Author’s Note: I paid for this game when it was in early access on Steam and have played early versions of the game before its full, version 1.0, release. Take that as you may.
Space exploration is one of the more enrapturing and romantic endeavors humankind has undertaken. I grew up fascinated with the idea of space exploration and am probably more comfortable with it than my parents. Today’s generation talks, almost casually, about sending humans off to other planets to explore. The difficulties of space flight were once immeasurable engineering challenges, but to a modern eye they now seem trivial. Kerbal Space Program taught me how hard it really is just to liftoff.
For a lack of a better description, Kerbal Space Program is a NASA simulator. In career mode you start exactly where NASA started in 1958: with some excited daredevil pilots and only the basic understanding that rockets should, hopefully, go up. You have the basic parts to begin with, a small capsule where the Kerbin pilot sits, a parachute to hopefully return said pilot safely, and a small choice of rockets. From there you begin to earn money, reputation, and most importantly, science points, which can unlock branches of a tech tree and open up more rocket parts. Along the way, you’re pushing the boundaries of space, reaching new heights, speeds, and eventually going into orbit and beyond.
The beauty of Kerbal isn’t its modes however. Career, Science (which is sort of a light Career mode), and Sandbox (which is the most fun) are just means to an end. The exploration of your imagination and pushing the boundaries of what you know is possible is the real meat to this meal. Building bigger rockets only to watch them fail miserably, while fun, gets stale at some point. Discovering how to send an astronaut into orbit and recover them safely is thrilling.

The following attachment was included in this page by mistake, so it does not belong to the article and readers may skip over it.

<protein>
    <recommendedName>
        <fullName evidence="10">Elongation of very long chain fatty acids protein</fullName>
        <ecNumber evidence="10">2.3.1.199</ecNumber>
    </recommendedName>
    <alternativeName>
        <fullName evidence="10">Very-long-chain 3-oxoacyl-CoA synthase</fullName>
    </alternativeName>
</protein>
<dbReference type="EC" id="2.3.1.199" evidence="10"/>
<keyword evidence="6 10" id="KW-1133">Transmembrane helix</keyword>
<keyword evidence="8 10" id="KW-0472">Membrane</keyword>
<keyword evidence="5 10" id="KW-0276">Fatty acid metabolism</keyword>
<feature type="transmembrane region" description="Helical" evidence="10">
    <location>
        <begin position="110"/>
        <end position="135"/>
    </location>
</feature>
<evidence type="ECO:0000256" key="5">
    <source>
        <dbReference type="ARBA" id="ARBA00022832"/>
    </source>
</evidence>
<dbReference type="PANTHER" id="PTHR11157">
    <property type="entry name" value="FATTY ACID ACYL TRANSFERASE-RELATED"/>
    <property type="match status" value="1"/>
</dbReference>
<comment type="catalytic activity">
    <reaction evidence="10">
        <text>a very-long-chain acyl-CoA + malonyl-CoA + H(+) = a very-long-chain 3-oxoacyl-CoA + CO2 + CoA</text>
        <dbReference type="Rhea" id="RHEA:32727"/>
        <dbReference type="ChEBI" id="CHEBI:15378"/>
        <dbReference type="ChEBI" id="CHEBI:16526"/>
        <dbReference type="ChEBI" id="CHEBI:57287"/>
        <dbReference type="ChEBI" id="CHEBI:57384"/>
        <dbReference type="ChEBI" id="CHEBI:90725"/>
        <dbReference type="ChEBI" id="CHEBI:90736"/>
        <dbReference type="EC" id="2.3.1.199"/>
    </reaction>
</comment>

Launching a rocket into space to discover new worlds isn’t all there is. The planning and construction of your next rocket is my favorite part of the entire game. Watching your idea liftoff and explore the stars is exciting, but iterating, assembling, and watching that idea form is more fun. You’re given an item gallery from which you snap together fuel tanks, cockpits, booster rockets, wheels, wings, science gadgets, and anything else you might find useful for the journey. Each piece has its benefits and drawbacks and experimenting to find which is part best at which stage is half the fun.
Kerbal isn’t a perfect game however. It very much is a product of the PC, with complicated, deep, and often ill communicated controls. I only recently discovered that holding shift while scrolling the mouse wheel would zoom in and out during rocket construction. There are tutorials, but they still don’t teach every nuance there is to simulated space travel. While Kerbal does take an intensely scientific subject and place it gently in your hands, it doesn’t make it simple enough for just anyone to use.
I’m still finding myself having trouble with Kerbal. While I can make it to orbit on occasion, the Moon (or Mun as it’s spelled in the Kerbal universe) is very far off for me, to say nothing of reaching some of the other planets in the Kerbal solar system. I still have rockets that veer off wildly during takeoff and I don’t know why. I still find myself conceiving of implementing new ideas and the tiniest of changes to my designs. Kerbal Space Program stands out as both a serious physics simulator and a light-hearted stab at teaching the complications of space travel, and while it doesn’t get everything right, it’s still a game almost anyone can look at and understand. I’m still unable to make it all the way to the moon, but I’ll enjoy my time failing to do so.
All Systems Go
This is more than a physics simulator. Kerbal lets your explore science and space on your own terms. Those terms just so happen to end with fiery crashes and rocket explosions.